Recovery Pro or Nightly Recharge – which is the right one for me?

As a Polar Grit X Pro/Grit X2 Pro/Vantage V/Vantage V2/Vantage V3 user, you can choose from two different recovery tracking solutions: Recovery Pro and Nightly Recharge. Both solutions are based on top-notch science, and make use of generally accepted tools for measuring training, stress, and recovery. The choice is yours, but we’ve collected some information here to help you decide.

If you’re highly performance-oriented, Recovery Pro could be your choice. Achieving your goals not only requires hard work, but also the daily evaluation of your readiness to train and the ability to adjust your training plan accordingly. Adjusting your training based on recovery can make a huge difference in your development. Recovery Pro makes use of Orthostatic test, a generally used tool for athletes to monitor their recovery.

You might want to go with Nightly Recharge, if you’re a regular trainer looking for balance between training and other commitments – such as work, family and friends. You want to reach your goals without compromising overall well-being. Nightly Recharge is an automatic overnight recovery measurement that helps you make optimal choices every day.

Orthostatic test is a part of the Recovery Pro feature, but you can also use it independently.

Heart rate variability is the key

Recovery Pro and Nightly Recharge have a common foundation. They both assess the function of the autonomic nervous system (ANS). The autonomic control of the heart changes in response to increased training load and mental stress. Measuring heart rate and heart rate variability is considered a reliable means to indirectly estimate the autonomic control of the heart. Both features make use of the same heart rate variability metric (RMSSD, Root Mean Square of Successive Differences in beat-to-beat intervals) which reflects activity of the parasympathetic branch of the autonomic nervous system. Despite the common foundation, Recovery Pro and Nightly Recharge can sometimes give you different feedback. This is because they measure heart rate variability in different conditions and combine it with different metrics.

Keep reading to dig deeper into the scientific backround of each feature.

Recovery Pro

In Recovery Pro, the autonomic control of the heart is assessed with Orthostatic test. The test measures your resting heart rate variability (RMSSD rest) and standing heart rate variability (RMSSD stand) with a heart rate sensor worn around your chest. These values are then compared to your individual 28-day baseline. To make sure that your results are as reliable as possible, we recommend taking the Orthostatic test in the morning in similar conditions each time. If the heart rate variability values are within your normal range, your cardio system is considered to be recovered. If either of the two heart rate variabiilty values are below or above their normal range, your recovery is considered incomplete. This is called cardio recovery level and it forms the core of the short-term recovery feedback. In addition, Recovery Pro also gives you feedback on whether you've been training too much, too little or just right recently. It does this by combining your training history with your long-term cardio recovery level and your perceived recovery (evaluated with questions about muscle soreness, fatigue and sleep).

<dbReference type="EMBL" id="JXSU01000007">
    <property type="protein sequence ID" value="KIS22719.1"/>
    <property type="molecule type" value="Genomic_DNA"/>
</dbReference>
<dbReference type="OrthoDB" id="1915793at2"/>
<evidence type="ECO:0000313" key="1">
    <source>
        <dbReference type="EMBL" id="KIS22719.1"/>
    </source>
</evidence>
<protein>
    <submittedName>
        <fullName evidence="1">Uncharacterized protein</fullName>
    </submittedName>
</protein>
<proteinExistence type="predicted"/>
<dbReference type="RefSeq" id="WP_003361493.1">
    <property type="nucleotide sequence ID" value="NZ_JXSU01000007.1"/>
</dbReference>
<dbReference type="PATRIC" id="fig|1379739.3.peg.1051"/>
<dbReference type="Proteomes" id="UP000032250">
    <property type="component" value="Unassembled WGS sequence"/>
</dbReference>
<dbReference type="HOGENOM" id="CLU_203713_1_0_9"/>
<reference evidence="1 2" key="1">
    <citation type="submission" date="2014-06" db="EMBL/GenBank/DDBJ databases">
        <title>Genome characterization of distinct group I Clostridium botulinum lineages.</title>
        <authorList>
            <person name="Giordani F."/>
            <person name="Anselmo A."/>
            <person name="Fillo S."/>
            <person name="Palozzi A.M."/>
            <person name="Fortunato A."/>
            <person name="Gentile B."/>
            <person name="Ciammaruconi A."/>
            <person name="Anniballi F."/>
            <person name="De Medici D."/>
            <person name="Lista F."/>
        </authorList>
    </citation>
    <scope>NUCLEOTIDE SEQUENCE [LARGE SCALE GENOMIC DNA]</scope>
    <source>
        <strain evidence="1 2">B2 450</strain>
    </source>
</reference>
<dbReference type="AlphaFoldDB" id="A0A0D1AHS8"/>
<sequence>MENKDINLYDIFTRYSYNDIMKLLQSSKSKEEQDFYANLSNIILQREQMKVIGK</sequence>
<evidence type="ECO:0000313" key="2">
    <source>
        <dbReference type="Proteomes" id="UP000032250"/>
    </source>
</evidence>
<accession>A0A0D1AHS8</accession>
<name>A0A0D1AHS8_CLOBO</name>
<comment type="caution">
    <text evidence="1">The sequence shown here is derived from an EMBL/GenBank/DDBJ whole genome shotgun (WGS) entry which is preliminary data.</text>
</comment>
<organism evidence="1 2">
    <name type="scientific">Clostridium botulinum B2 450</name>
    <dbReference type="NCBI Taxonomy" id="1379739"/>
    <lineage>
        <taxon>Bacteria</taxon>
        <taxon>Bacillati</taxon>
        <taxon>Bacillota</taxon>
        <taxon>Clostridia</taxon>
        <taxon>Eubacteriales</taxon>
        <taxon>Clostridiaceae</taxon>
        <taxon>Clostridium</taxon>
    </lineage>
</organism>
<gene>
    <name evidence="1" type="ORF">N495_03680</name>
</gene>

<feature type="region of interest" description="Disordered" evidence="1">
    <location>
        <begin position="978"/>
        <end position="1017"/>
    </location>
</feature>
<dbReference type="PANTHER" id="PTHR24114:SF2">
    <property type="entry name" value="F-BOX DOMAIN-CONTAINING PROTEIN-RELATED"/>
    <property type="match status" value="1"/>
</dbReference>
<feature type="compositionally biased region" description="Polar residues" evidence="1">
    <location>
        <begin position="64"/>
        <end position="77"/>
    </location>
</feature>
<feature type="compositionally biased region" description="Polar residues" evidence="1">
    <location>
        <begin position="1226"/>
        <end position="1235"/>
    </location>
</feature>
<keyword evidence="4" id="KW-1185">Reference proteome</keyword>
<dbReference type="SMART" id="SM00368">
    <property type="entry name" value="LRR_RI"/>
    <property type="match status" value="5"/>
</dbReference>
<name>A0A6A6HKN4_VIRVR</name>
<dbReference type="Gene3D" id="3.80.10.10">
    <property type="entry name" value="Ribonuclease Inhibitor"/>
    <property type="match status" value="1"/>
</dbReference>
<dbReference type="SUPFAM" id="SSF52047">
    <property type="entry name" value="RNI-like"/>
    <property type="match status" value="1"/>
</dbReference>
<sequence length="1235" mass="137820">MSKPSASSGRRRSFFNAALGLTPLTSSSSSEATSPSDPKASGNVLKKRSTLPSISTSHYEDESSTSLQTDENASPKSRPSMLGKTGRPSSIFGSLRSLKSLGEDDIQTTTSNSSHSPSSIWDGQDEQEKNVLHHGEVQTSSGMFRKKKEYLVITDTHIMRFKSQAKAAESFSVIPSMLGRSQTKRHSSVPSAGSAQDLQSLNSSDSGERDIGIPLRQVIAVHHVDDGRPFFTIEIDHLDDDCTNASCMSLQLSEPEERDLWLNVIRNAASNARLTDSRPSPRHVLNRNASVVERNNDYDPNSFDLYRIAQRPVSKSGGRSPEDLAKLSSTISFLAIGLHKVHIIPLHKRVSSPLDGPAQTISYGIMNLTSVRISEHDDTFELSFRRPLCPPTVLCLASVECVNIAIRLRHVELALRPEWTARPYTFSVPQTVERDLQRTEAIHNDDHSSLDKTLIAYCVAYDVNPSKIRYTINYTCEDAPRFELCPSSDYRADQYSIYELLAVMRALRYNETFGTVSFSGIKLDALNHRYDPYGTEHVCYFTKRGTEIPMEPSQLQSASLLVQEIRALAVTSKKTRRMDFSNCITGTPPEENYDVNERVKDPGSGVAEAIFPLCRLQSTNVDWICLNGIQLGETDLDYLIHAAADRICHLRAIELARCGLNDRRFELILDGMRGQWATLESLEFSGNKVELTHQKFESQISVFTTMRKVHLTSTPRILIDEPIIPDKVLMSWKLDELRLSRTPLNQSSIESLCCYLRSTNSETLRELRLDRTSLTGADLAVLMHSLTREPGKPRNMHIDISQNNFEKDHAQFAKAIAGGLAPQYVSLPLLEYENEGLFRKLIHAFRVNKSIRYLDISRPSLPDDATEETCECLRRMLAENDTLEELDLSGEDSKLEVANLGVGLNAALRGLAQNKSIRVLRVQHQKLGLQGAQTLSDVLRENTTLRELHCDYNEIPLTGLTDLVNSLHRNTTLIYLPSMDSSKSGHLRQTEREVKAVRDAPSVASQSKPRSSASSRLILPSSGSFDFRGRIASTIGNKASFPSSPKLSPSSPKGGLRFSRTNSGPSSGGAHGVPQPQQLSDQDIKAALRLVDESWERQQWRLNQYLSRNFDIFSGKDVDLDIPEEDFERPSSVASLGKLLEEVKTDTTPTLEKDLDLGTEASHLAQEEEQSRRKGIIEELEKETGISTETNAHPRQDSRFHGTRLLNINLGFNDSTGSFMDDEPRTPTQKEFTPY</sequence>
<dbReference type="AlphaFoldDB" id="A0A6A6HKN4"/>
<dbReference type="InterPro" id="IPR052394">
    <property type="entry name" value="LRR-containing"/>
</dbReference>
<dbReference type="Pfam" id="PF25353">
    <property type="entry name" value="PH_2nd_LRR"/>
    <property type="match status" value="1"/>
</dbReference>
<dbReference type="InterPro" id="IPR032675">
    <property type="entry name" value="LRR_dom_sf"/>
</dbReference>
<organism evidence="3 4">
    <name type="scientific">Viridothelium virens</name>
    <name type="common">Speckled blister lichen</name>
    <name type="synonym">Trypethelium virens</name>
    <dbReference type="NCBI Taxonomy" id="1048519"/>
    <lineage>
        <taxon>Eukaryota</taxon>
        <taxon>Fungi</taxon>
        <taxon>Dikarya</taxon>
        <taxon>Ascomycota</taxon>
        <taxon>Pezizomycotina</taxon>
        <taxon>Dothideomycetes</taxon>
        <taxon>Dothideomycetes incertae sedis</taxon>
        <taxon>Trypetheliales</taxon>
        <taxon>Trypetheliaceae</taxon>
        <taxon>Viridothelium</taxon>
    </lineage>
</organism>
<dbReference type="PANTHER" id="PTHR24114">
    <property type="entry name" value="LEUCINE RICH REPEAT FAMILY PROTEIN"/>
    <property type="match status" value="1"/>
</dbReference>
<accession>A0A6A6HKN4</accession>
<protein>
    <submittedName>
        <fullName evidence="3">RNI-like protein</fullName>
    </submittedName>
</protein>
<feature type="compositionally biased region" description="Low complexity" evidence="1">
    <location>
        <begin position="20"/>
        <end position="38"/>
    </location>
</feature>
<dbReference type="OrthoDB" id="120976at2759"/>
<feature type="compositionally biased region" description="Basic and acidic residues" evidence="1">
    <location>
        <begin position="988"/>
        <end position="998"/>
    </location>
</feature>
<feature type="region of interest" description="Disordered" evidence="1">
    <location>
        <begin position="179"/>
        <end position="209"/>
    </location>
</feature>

Nightly Recharge

Nightly Recharge status consists of ANS charge and sleep charge. ANS charge looks at how well your autonomic nervous system calmed down during the first hours of your sleep compared to your usual level. Your individual 28-day baseline is used as a point of comparison. ANS charge is formed by combining heart rate, heart rate variability (RMSSD) and breathing rate that are measured automatically with an optical sensor from your wrist during roughly the first 4 hours of your sleep. Heart rate has the biggest influence when forming ANS charge and breathing rate the smallest. The higher the ANS charge, the better your cardio system has recovered. This is because increased heart rate and decreased heart rate variability are considered to indicate poor recovery while decreased heart rate and increased heart rate variability are considered to indicate good recovery.

Sleep charge is built on Polar sleep measurement that automatically measures the amount and quality of your sleep each night. It combines the amount and quality metrics into a single number, called sleep score. Sleep charge reflects how well you slept by comparing your sleep score to your usual level. Your individual 28-day baseline is used as a point of comparison. Based on your Nightly Recharge status, you get personalized daily tips on exercise, sleep and regulating energy levels.

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